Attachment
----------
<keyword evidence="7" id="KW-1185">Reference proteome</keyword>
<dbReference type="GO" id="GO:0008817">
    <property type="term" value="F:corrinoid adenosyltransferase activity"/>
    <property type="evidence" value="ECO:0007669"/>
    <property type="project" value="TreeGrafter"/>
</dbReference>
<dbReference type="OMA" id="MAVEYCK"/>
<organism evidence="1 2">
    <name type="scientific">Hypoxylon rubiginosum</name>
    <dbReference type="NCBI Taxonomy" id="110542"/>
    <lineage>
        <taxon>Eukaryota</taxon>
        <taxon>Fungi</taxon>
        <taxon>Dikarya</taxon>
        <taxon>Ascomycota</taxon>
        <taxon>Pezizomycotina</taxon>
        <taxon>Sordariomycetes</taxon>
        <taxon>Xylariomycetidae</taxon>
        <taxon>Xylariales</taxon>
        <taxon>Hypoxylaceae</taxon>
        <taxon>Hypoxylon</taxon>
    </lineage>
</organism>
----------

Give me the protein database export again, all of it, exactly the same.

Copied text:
<keyword evidence="7" id="KW-1185">Reference proteome</keyword>
<dbReference type="GO" id="GO:0008817">
    <property type="term" value="F:corrinoid adenosyltransferase activity"/>
    <property type="evidence" value="ECO:0007669"/>
    <property type="project" value="TreeGrafter"/>
</dbReference>
<dbReference type="OMA" id="MAVEYCK"/>
<organism evidence="1 2">
    <name type="scientific">Hypoxylon rubiginosum</name>
    <dbReference type="NCBI Taxonomy" id="110542"/>
    <lineage>
        <taxon>Eukaryota</taxon>
        <taxon>Fungi</taxon>
        <taxon>Dikarya</taxon>
        <taxon>Ascomycota</taxon>
        <taxon>Pezizomycotina</taxon>
        <taxon>Sordariomycetes</taxon>
        <taxon>Xylariomycetidae</taxon>
        <taxon>Xylariales</taxon>
        <taxon>Hypoxylaceae</taxon>
        <taxon>Hypoxylon</taxon>
    </lineage>
</organism>